Old Testament Summary Lesson 31: "Happy Is The Man That Findeth Wisdom" | Israel Revealed

Old Testament Summary Lesson 31: “Happy Is The Man That Findeth Wisdom”

  1. The Wonder of the Word: In Judaism, it is completely irreverent to place any kind of writing on the floor or the ground. Scriptures are kept in special cabinets (reminiscent of the Ark in Temple times) If a book falls to the floor, it is the habit to pick it up, render a kiss and return it to its place. Since Biblical Hebrew (the Old Testament) was written with fewer than nine thousand root words, the value of the words as they created illustrations and images was important. Ancient scripture writers used imagery that extended into related meanings.
  2. Wisdom Often Connected with Respect for the Aged: “Respect for the aged is always a mitzvah: ‘You shall rise before gray hairs, and show respect to the old man’ (Leviticus 19:32) . . . speaks of disrespect for the aged as a sign of a corrupt generation (3:5).” “Fear of the Lord is the beginning of wisdom” is the recurring motto of the Book of Proverbs, and a good and satisfying life is the reward promised if one cultivates wisdom.” (Encyclopedia Judaica Jr.)
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  4. Wisdom Learned, Wisdom Earned: In a rabbinic discussion, scholars are enjoined to be amiable to each other and to respect one another in their halakhic discussions for ‘if a sage becomes angry, his wisdom departs from him.'” “. . . not considered to be just intellectual ability or capacity; true wisdom had to be based on the fear of God and on a moral way of life.” “. . . wisdom ultimately remained a divine gift rewarding those who desired it enough to submit to its discipline.” (Encyclopedia Judaica Jr.)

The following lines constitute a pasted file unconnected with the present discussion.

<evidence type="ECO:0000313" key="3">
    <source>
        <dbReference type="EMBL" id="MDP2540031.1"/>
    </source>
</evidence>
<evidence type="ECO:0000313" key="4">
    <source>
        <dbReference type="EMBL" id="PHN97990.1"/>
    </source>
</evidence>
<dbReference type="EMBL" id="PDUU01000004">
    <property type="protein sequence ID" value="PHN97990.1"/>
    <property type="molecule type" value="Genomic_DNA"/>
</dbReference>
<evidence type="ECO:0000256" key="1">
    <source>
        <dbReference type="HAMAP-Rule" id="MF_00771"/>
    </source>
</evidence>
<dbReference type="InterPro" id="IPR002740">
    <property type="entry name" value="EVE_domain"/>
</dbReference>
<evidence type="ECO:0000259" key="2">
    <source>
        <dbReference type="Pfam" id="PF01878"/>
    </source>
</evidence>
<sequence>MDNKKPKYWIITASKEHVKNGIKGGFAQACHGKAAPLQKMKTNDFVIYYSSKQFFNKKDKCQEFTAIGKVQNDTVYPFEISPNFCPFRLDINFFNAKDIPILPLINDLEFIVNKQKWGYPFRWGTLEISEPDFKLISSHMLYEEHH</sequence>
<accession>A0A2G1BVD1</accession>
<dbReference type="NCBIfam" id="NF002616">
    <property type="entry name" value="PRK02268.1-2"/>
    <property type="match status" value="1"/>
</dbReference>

5. Tower of Babel–Pride: “The building became such an obsession that, according to the Midrash, when a builder fell off the tower to his death, the other builders paid no attention, but when a brick fell, they would cry: “When shall another come in its place?” According to this interpretation, every generation has its own Tower of Babel, when it begins to idolize its technology.” (Encyclopedia Judaica Jr.) The moral of the story is applicable today.
  6. Time to Update Your Will: “In the Middle Ages it was quite common for great rabbis or thinkers to leave a document – to be read after death – for their children in which they pointed out the correct way the children should live and even giving instructions with regard to specific ethical or religious behavior.” (Encyclopedia Judaica Jr.)

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